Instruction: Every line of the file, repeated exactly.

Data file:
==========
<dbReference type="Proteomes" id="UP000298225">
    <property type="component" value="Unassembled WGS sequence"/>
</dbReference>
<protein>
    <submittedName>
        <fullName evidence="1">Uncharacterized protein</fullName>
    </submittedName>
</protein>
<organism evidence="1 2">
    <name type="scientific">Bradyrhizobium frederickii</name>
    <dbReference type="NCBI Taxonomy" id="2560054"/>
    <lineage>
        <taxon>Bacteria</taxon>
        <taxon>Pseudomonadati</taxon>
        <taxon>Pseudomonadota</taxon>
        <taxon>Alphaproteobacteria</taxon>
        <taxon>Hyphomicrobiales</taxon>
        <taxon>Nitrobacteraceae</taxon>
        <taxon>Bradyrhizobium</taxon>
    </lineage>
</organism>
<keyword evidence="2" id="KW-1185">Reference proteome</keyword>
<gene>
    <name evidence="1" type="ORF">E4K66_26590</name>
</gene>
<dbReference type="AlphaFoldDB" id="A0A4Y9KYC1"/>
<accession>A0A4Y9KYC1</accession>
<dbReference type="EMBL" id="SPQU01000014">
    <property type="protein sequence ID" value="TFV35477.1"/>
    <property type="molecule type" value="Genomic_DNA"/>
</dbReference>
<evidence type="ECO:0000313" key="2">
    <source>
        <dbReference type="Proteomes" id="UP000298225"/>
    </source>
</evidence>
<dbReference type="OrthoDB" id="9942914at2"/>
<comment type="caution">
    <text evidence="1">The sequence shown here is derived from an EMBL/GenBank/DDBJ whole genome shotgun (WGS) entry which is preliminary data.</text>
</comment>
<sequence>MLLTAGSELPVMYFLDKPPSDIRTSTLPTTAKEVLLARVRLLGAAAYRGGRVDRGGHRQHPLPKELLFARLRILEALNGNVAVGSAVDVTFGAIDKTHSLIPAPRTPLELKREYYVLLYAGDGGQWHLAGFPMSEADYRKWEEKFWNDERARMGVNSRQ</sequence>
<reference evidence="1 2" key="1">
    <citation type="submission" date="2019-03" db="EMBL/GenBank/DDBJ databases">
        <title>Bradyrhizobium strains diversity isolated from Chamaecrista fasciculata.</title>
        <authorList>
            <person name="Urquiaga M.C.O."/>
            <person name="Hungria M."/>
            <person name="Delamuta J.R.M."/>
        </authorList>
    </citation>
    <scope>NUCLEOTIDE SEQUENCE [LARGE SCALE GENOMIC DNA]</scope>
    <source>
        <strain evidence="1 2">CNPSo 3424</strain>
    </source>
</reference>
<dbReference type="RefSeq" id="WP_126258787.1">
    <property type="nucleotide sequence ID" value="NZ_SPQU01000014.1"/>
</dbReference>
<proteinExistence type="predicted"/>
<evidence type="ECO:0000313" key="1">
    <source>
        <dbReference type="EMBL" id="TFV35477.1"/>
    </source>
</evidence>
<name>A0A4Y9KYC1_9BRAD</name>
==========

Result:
<dbReference type="Proteomes" id="UP000298225">
    <property type="component" value="Unassembled WGS sequence"/>
</dbReference>
<protein>
    <submittedName>
        <fullName evidence="1">Uncharacterized protein</fullName>
    </submittedName>
</protein>
<organism evidence="1 2">
    <name type="scientific">Bradyrhizobium frederickii</name>
    <dbReference type="NCBI Taxonomy" id="2560054"/>
    <lineage>
        <taxon>Bacteria</taxon>
        <taxon>Pseudomonadati</taxon>
        <taxon>Pseudomonadota</taxon>
        <taxon>Alphaproteobacteria</taxon>
        <taxon>Hyphomicrobiales</taxon>
        <taxon>Nitrobacteraceae</taxon>
        <taxon>Bradyrhizobium</taxon>
    </lineage>
</organism>
<keyword evidence="2" id="KW-1185">Reference proteome</keyword>
<gene>
    <name evidence="1" type="ORF">E4K66_26590</name>
</gene>
<dbReference type="AlphaFoldDB" id="A0A4Y9KYC1"/>
<accession>A0A4Y9KYC1</accession>
<dbReference type="EMBL" id="SPQU01000014">
    <property type="protein sequence ID" value="TFV35477.1"/>
    <property type="molecule type" value="Genomic_DNA"/>
</dbReference>
<evidence type="ECO:0000313" key="2">
    <source>
        <dbReference type="Proteomes" id="UP000298225"/>
    </source>
</evidence>
<dbReference type="OrthoDB" id="9942914at2"/>
<comment type="caution">
    <text evidence="1">The sequence shown here is derived from an EMBL/GenBank/DDBJ whole genome shotgun (WGS) entry which is preliminary data.</text>
</comment>
<sequence>MLLTAGSELPVMYFLDKPPSDIRTSTLPTTAKEVLLARVRLLGAAAYRGGRVDRGGHRQHPLPKELLFARLRILEALNGNVAVGSAVDVTFGAIDKTHSLIPAPRTPLELKREYYVLLYAGDGGQWHLAGFPMSEADYRKWEEKFWNDERARMGVNSRQ</sequence>
<reference evidence="1 2" key="1">
    <citation type="submission" date="2019-03" db="EMBL/GenBank/DDBJ databases">
        <title>Bradyrhizobium strains diversity isolated from Chamaecrista fasciculata.</title>
        <authorList>
            <person name="Urquiaga M.C.O."/>
            <person name="Hungria M."/>
            <person name="Delamuta J.R.M."/>
        </authorList>
    </citation>
    <scope>NUCLEOTIDE SEQUENCE [LARGE SCALE GENOMIC DNA]</scope>
    <source>
        <strain evidence="1 2">CNPSo 3424</strain>
    </source>
</reference>
<dbReference type="RefSeq" id="WP_126258787.1">
    <property type="nucleotide sequence ID" value="NZ_SPQU01000014.1"/>
</dbReference>
<proteinExistence type="predicted"/>
<evidence type="ECO:0000313" key="1">
    <source>
        <dbReference type="EMBL" id="TFV35477.1"/>
    </source>
</evidence>
<name>A0A4Y9KYC1_9BRAD</name>